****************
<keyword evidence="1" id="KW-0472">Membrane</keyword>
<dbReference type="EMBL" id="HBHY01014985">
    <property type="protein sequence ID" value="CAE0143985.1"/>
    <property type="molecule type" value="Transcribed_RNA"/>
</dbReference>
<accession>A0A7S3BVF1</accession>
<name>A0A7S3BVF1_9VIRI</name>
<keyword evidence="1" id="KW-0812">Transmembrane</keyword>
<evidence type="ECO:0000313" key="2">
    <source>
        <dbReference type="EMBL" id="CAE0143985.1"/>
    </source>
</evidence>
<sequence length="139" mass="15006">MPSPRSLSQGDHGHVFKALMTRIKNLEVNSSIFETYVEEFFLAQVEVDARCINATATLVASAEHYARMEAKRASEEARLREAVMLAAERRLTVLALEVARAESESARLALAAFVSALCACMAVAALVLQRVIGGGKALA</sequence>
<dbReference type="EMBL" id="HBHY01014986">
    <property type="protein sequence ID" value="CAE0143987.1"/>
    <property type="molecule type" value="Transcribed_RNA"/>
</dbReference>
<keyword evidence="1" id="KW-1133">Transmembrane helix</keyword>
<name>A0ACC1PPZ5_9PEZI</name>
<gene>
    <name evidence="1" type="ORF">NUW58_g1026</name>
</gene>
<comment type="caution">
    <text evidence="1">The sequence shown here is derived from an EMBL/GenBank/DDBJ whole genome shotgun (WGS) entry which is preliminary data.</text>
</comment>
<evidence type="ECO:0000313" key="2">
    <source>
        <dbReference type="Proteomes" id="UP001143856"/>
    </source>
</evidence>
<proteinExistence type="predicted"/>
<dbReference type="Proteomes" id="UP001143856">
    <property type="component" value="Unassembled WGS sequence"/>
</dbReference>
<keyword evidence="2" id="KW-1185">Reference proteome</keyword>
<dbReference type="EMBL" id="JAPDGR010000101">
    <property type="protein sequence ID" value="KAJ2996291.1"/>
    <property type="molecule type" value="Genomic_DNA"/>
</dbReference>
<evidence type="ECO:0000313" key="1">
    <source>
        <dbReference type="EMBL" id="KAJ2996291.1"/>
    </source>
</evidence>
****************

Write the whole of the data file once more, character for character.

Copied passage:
<keyword evidence="1" id="KW-0472">Membrane</keyword>
<dbReference type="EMBL" id="HBHY01014985">
    <property type="protein sequence ID" value="CAE0143985.1"/>
    <property type="molecule type" value="Transcribed_RNA"/>
</dbReference>
<accession>A0A7S3BVF1</accession>
<name>A0A7S3BVF1_9VIRI</name>
<keyword evidence="1" id="KW-0812">Transmembrane</keyword>
<evidence type="ECO:0000313" key="2">
    <source>
        <dbReference type="EMBL" id="CAE0143985.1"/>
    </source>
</evidence>
<sequence length="139" mass="15006">MPSPRSLSQGDHGHVFKALMTRIKNLEVNSSIFETYVEEFFLAQVEVDARCINATATLVASAEHYARMEAKRASEEARLREAVMLAAERRLTVLALEVARAESESARLALAAFVSALCACMAVAALVLQRVIGGGKALA</sequence>
<dbReference type="EMBL" id="HBHY01014986">
    <property type="protein sequence ID" value="CAE0143987.1"/>
    <property type="molecule type" value="Transcribed_RNA"/>
</dbReference>
<keyword evidence="1" id="KW-1133">Transmembrane helix</keyword>
<name>A0ACC1PPZ5_9PEZI</name>
<gene>
    <name evidence="1" type="ORF">NUW58_g1026</name>
</gene>
<comment type="caution">
    <text evidence="1">The sequence shown here is derived from an EMBL/GenBank/DDBJ whole genome shotgun (WGS) entry which is preliminary data.</text>
</comment>
<evidence type="ECO:0000313" key="2">
    <source>
        <dbReference type="Proteomes" id="UP001143856"/>
    </source>
</evidence>
<proteinExistence type="predicted"/>
<dbReference type="Proteomes" id="UP001143856">
    <property type="component" value="Unassembled WGS sequence"/>
</dbReference>
<keyword evidence="2" id="KW-1185">Reference proteome</keyword>
<dbReference type="EMBL" id="JAPDGR010000101">
    <property type="protein sequence ID" value="KAJ2996291.1"/>
    <property type="molecule type" value="Genomic_DNA"/>
</dbReference>
<evidence type="ECO:0000313" key="1">
    <source>
        <dbReference type="EMBL" id="KAJ2996291.1"/>
    </source>
</evidence>